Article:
Monday, February 2, 2009

African Union Concerned by Violence in Madagascar

By Jason McLure and Mike Cohen

Jan. 28 (Bloomberg) -- The African Union expressed concern that violence in Madagascar may destabilize the Indian Ocean island, after at least 34 people were killed during anti-government protests.

African Union Commission Chairman Jean Ping urged all parties to exercise restraint in a standoff between supporters of President Marc Ravalomanana and followers of Andry Rajoelina, the mayor of the capital, Antananarivo.

The commission is “deeply concerned by the prevailing political tension and the risk it poses to the stability of the country,” Ping said in a statement e-mailed late yesterday.

Protests erupted in Antananarivo when Rajoelina’s television station was closed after it broadcast an interview with former Malagasy President Didier Ratsiraka. Rajoelina has described Ravalomana’s rule as a dictatorship and criticized the government’s decision to lease a large tract of farmland to South Korea’s Daewoo Corp.

Firefighters yesterday found 25 burned bodies in what remained of a Malagasy shopping center following unrest in Antananarivo, Agence France-Presse reported, citing Jaona Andrianaivo, the city’s top firefighter.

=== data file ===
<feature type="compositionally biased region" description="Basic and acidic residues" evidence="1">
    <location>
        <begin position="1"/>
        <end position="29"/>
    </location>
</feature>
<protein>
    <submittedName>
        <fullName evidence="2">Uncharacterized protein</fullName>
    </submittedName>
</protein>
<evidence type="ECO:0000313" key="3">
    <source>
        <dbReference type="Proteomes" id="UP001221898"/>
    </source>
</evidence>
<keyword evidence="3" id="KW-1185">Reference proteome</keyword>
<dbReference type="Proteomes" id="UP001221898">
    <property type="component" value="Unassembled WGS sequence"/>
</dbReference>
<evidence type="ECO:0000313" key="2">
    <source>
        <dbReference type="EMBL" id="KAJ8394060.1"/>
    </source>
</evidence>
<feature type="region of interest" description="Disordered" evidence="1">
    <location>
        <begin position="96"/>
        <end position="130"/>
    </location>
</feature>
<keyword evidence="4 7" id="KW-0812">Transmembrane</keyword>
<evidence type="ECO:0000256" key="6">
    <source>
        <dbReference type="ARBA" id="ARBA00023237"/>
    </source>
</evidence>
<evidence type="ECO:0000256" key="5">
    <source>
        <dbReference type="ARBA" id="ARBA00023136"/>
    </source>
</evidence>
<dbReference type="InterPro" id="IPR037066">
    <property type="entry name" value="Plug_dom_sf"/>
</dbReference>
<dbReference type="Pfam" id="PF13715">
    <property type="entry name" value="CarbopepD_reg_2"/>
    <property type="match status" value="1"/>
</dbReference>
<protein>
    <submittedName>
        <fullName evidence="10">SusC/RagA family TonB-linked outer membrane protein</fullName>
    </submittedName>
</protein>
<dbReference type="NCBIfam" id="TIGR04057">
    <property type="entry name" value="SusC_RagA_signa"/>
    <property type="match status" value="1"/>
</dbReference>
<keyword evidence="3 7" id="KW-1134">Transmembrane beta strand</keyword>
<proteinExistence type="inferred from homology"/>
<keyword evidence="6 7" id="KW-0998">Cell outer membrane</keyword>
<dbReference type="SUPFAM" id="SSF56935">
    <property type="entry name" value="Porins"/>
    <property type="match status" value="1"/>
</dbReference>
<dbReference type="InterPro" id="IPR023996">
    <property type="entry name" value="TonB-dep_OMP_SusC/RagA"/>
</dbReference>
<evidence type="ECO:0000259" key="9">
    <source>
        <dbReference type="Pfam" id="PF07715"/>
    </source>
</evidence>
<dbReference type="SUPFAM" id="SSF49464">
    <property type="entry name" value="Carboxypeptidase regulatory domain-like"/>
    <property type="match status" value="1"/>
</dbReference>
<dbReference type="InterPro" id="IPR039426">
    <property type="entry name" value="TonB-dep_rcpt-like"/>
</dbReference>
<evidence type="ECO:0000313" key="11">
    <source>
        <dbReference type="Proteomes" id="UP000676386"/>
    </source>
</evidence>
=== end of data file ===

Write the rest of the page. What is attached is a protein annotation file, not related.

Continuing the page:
“At the moment, it’s quite unlikely that President Ravalomanana will be toppled,” said Philippe de Pontet, an Africa analyst at the Eurasia Group in Washington. “By and large he’s still seen as legitimate.”

U.S. Travel Alert

Yesterday the U.S. State Department issued a travel alert for Madagascar, saying there had been violent clashes between government forces and Rajoelina’s supporters and that shops had been looted and residences and businesses torched.

“The political demonstrations have intensified and remain volatile,” the department said in a statement on its Web site. “U.S. citizens already in Madagascar are urged to maintain a high level of vigilance and a low profile.”

Ravalomana, himself a former mayor of Antananarivo, took power from Didier Ratsiraka in 2002, following a seven-month standoff after a disputed election. He also owns Tiko, which he started as a dairy company and built into one of the country’s largest companies with media interests, food processing plants and a construction unit.

The president’s hold over politics and the economy “is seen by many Malagasy as disproportionate power in the hands of one man,” de Pontet said.